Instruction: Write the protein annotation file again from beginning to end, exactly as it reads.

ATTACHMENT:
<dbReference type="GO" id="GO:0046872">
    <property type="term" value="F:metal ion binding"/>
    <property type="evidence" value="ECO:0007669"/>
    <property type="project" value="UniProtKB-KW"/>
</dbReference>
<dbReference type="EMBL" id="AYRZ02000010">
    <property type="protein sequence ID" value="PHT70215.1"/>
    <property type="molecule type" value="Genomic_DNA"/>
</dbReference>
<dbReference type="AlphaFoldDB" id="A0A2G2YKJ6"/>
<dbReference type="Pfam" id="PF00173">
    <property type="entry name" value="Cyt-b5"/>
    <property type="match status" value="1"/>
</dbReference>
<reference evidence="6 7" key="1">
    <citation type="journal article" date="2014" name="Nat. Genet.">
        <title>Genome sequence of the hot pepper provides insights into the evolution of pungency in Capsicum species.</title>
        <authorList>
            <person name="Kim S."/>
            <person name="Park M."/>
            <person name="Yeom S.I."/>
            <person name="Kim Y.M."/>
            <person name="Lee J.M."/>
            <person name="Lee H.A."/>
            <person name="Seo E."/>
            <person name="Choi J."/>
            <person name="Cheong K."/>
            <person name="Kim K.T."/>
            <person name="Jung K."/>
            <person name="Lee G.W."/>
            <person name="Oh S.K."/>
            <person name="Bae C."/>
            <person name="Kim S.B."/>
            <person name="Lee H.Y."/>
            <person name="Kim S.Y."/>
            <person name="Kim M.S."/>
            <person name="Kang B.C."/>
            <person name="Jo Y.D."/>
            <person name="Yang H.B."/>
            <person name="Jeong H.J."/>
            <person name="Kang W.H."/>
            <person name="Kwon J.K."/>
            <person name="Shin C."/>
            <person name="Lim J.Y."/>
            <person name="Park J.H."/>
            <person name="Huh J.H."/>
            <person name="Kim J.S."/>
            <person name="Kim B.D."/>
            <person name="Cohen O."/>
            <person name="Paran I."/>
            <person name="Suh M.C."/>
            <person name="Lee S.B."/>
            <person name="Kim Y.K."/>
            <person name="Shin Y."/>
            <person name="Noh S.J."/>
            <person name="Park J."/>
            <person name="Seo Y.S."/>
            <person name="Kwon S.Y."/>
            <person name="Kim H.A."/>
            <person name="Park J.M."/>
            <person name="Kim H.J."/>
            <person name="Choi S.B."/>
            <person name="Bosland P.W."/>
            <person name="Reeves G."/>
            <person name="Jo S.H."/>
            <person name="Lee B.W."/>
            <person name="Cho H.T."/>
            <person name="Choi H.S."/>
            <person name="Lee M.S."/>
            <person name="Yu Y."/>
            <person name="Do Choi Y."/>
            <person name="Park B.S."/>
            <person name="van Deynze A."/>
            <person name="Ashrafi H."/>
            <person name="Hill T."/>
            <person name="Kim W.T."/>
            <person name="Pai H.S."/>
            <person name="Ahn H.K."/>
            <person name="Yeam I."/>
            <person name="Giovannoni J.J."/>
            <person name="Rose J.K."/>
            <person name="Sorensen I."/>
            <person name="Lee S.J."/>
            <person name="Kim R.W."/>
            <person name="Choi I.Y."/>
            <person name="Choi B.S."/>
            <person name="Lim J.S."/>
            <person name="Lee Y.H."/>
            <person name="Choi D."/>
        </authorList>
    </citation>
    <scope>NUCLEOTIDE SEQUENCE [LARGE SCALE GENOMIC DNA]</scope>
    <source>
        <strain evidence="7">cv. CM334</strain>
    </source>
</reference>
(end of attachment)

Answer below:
<dbReference type="GO" id="GO:0046872">
    <property type="term" value="F:metal ion binding"/>
    <property type="evidence" value="ECO:0007669"/>
    <property type="project" value="UniProtKB-KW"/>
</dbReference>
<dbReference type="EMBL" id="AYRZ02000010">
    <property type="protein sequence ID" value="PHT70215.1"/>
    <property type="molecule type" value="Genomic_DNA"/>
</dbReference>
<dbReference type="AlphaFoldDB" id="A0A2G2YKJ6"/>
<dbReference type="Pfam" id="PF00173">
    <property type="entry name" value="Cyt-b5"/>
    <property type="match status" value="1"/>
</dbReference>
<reference evidence="6 7" key="1">
    <citation type="journal article" date="2014" name="Nat. Genet.">
        <title>Genome sequence of the hot pepper provides insights into the evolution of pungency in Capsicum species.</title>
        <authorList>
            <person name="Kim S."/>
            <person name="Park M."/>
            <person name="Yeom S.I."/>
            <person name="Kim Y.M."/>
            <person name="Lee J.M."/>
            <person name="Lee H.A."/>
            <person name="Seo E."/>
            <person name="Choi J."/>
            <person name="Cheong K."/>
            <person name="Kim K.T."/>
            <person name="Jung K."/>
            <person name="Lee G.W."/>
            <person name="Oh S.K."/>
            <person name="Bae C."/>
            <person name="Kim S.B."/>
            <person name="Lee H.Y."/>
            <person name="Kim S.Y."/>
            <person name="Kim M.S."/>
            <person name="Kang B.C."/>
            <person name="Jo Y.D."/>
            <person name="Yang H.B."/>
            <person name="Jeong H.J."/>
            <person name="Kang W.H."/>
            <person name="Kwon J.K."/>
            <person name="Shin C."/>
            <person name="Lim J.Y."/>
            <person name="Park J.H."/>
            <person name="Huh J.H."/>
            <person name="Kim J.S."/>
            <person name="Kim B.D."/>
            <person name="Cohen O."/>
            <person name="Paran I."/>
            <person name="Suh M.C."/>
            <person name="Lee S.B."/>
            <person name="Kim Y.K."/>
            <person name="Shin Y."/>
            <person name="Noh S.J."/>
            <person name="Park J."/>
            <person name="Seo Y.S."/>
            <person name="Kwon S.Y."/>
            <person name="Kim H.A."/>
            <person name="Park J.M."/>
            <person name="Kim H.J."/>
            <person name="Choi S.B."/>
            <person name="Bosland P.W."/>
            <person name="Reeves G."/>
            <person name="Jo S.H."/>
            <person name="Lee B.W."/>
            <person name="Cho H.T."/>
            <person name="Choi H.S."/>
            <person name="Lee M.S."/>
            <person name="Yu Y."/>
            <person name="Do Choi Y."/>
            <person name="Park B.S."/>
            <person name="van Deynze A."/>
            <person name="Ashrafi H."/>
            <person name="Hill T."/>
            <person name="Kim W.T."/>
            <person name="Pai H.S."/>
            <person name="Ahn H.K."/>
            <person name="Yeam I."/>
            <person name="Giovannoni J.J."/>
            <person name="Rose J.K."/>
            <person name="Sorensen I."/>
            <person name="Lee S.J."/>
            <person name="Kim R.W."/>
            <person name="Choi I.Y."/>
            <person name="Choi B.S."/>
            <person name="Lim J.S."/>
            <person name="Lee Y.H."/>
            <person name="Choi D."/>
        </authorList>
    </citation>
    <scope>NUCLEOTIDE SEQUENCE [LARGE SCALE GENOMIC DNA]</scope>
    <source>
        <strain evidence="7">cv. CM334</strain>
    </source>
</reference>